Subject(s)
Biological Products/pharmacology , Chlorophyta/chemistry , Chlorophyta/metabolism , Animals , Anti-Bacterial Agents/chemistry , Anti-Bacterial Agents/pharmacology , Antineoplastic Agents/chemistry , Antineoplastic Agents/pharmacology , Antiviral Agents/chemistry , Antiviral Agents/pharmacology , Betacoronavirus/drug effects , Biological Products/chemistry , Coronavirus Infections/drug therapy , Coronavirus Infections/virology , Humans , Neoplasms/drug therapy , Pandemics , Pneumonia, Viral/drug therapy , Pneumonia, Viral/virology
12.
Viruses ; 12(10)2020 09 26.
Article in English | MEDLINE | ID: covidwho-982816

ABSTRACT

In a short time, the COVID-19 pandemic has left the world with over 25 million cases and staggering death tolls that are still rising. Treatments for SARS-CoV-2 infection are desperately needed as there are currently no approved drug therapies. With limited knowledge of viral mechanisms, a network controllability method of prioritizing existing drugs for repurposing efforts is optimal for quickly moving through the drug approval pipeline using limited, available, virus-specific data. Based on network topology and controllability, 16 proteins involved in translation, cellular transport, cellular stress, and host immune response are predicted as regulators of the SARS-CoV-2 infected cell. Of the 16, eight are prioritized as possible drug targets where two, PVR and SCARB1, are previously unexplored. Known compounds targeting these genes are suggested for viral inhibition study. Prioritized proteins in agreement with previous analysis and viral inhibition studies verify the ability of network controllability to predict biologically relevant candidates.


Subject(s)
Betacoronavirus/drug effects , Coronavirus Infections/drug therapy , Drug Repositioning/methods , Pneumonia, Viral/drug therapy , Betacoronavirus/isolation & purification , Betacoronavirus/physiology , Coronavirus Infections/metabolism , Coronavirus Infections/virology , Drug Approval , Drug Delivery Systems , Host-Pathogen Interactions , Humans , Pandemics , Pneumonia, Viral/metabolism , Pneumonia, Viral/virology , Protein Interaction Maps/drug effects , Receptors, Virus/genetics , Receptors, Virus/metabolism , Scavenger Receptors, Class B/metabolism , Virus Integration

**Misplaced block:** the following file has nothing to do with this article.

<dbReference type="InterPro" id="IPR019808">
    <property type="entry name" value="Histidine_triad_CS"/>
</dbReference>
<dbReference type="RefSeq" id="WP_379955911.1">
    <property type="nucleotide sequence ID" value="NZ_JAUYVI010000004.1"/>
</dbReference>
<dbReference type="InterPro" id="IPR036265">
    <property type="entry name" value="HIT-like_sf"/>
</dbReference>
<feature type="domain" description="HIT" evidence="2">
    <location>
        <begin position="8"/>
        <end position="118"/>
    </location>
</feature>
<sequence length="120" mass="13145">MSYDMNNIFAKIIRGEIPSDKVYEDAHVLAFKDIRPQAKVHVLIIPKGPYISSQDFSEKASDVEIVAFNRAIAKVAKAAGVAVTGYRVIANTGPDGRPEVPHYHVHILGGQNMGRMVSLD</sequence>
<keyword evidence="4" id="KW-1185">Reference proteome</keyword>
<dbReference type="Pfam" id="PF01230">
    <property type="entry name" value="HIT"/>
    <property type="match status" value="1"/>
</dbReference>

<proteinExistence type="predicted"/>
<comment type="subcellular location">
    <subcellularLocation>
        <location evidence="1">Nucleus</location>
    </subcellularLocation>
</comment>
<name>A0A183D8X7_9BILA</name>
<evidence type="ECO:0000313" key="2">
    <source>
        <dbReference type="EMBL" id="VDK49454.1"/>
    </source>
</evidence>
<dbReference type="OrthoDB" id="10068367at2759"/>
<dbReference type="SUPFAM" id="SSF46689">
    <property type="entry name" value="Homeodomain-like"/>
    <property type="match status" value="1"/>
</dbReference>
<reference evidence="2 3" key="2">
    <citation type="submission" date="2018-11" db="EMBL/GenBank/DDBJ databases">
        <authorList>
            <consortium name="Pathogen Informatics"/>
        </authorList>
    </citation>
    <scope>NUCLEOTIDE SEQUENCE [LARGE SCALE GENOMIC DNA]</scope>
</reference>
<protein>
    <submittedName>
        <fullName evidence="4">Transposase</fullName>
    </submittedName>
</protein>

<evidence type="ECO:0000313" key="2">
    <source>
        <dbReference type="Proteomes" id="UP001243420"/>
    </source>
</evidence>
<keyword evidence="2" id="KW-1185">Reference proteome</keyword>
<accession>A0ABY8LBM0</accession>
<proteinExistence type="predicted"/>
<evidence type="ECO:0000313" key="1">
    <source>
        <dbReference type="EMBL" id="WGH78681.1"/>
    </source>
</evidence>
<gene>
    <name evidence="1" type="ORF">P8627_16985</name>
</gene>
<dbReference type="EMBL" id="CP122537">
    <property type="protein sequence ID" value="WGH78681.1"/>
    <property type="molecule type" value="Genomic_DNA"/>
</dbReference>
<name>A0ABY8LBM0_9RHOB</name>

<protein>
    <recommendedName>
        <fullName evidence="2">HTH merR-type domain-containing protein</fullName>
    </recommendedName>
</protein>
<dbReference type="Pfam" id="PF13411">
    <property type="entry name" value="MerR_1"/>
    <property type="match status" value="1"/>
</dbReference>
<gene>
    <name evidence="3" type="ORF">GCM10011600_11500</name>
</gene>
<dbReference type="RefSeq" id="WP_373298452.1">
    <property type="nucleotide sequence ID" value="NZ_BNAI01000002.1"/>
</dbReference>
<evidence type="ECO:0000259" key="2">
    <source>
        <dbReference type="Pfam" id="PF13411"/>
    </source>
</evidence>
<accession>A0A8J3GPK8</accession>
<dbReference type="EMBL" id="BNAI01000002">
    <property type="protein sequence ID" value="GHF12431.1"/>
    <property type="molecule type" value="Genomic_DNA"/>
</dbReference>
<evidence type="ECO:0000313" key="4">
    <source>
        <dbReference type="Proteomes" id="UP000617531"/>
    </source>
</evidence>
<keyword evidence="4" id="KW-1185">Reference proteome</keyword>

13.
Molecules ; 25(11)2020 Jun 11.
Article in English | MEDLINE | ID: covidwho-981163

ABSTRACT

Flavonoids are widely used as phytomedicines. Here, we report on flavonoid phytomedicines with potential for development into prophylactics or therapeutics against coronavirus disease 2019 (COVID-19). These flavonoid-based phytomedicines include: caflanone, Equivir, hesperetin, myricetin, and Linebacker. Our in silico studies show that these flavonoid-based molecules can bind with high affinity to the spike protein, helicase, and protease sites on the ACE2 receptor used by the severe acute respiratory syndrome coronavirus 2 to infect cells and cause COVID-19. Meanwhile, in vitro studies show potential of caflanone to inhibit virus entry factors including, ABL-2, cathepsin L, cytokines (IL-1ß, IL-6, IL-8, Mip-1α, TNF-α), and PI4Kiiiß as well as AXL-2, which facilitates mother-to-fetus transmission of coronavirus. The potential for the use of smart drug delivery technologies like nanoparticle drones loaded with these phytomedicines to overcome bioavailability limitations and improve therapeutic efficacy are discussed.


Subject(s)
Antiviral Agents/pharmacology , Betacoronavirus/drug effects , Coronavirus Infections/drug therapy , Coronavirus OC43, Human/drug effects , Flavonoids/pharmacology , Peptidyl-Dipeptidase A/chemistry , Pneumonia, Viral/drug therapy , Spike Glycoprotein, Coronavirus/chemistry , Animals , Antiviral Agents/chemistry , Betacoronavirus/chemistry , Betacoronavirus/growth & development , Binding Sites , Chloroquine/chemistry , Chloroquine/pharmacology , Coronavirus Infections/genetics , Coronavirus OC43, Human/chemistry , Coronavirus OC43, Human/growth & development , Drug Carriers/administration & dosage , Drug Carriers/chemistry , Flavonoids/chemistry , Humans , Interleukins/antagonists & inhibitors , Interleukins/chemistry , Interleukins/genetics , Interleukins/metabolism , Leukocytes, Mononuclear/drug effects , Leukocytes, Mononuclear/virology , Lung/drug effects , Lung/pathology , Lung/virology , Mice , Molecular Docking Simulation , Nanoparticles/administration & dosage , Nanoparticles/chemistry , Pandemics , Peptidyl-Dipeptidase A/genetics , Peptidyl-Dipeptidase A/metabolism , Phytotherapy/methods , Pneumonia, Viral/genetics , Primary Cell Culture , Protein Binding , Protein Interaction Domains and Motifs , Protein-Tyrosine Kinases/antagonists & inhibitors , Protein-Tyrosine Kinases/chemistry , Protein-Tyrosine Kinases/genetics , Protein-Tyrosine Kinases/metabolism , Spike Glycoprotein, Coronavirus/antagonists & inhibitors , Spike Glycoprotein, Coronavirus/genetics , Spike Glycoprotein, Coronavirus/metabolism , Thermodynamics , Virus Internalization/drug effects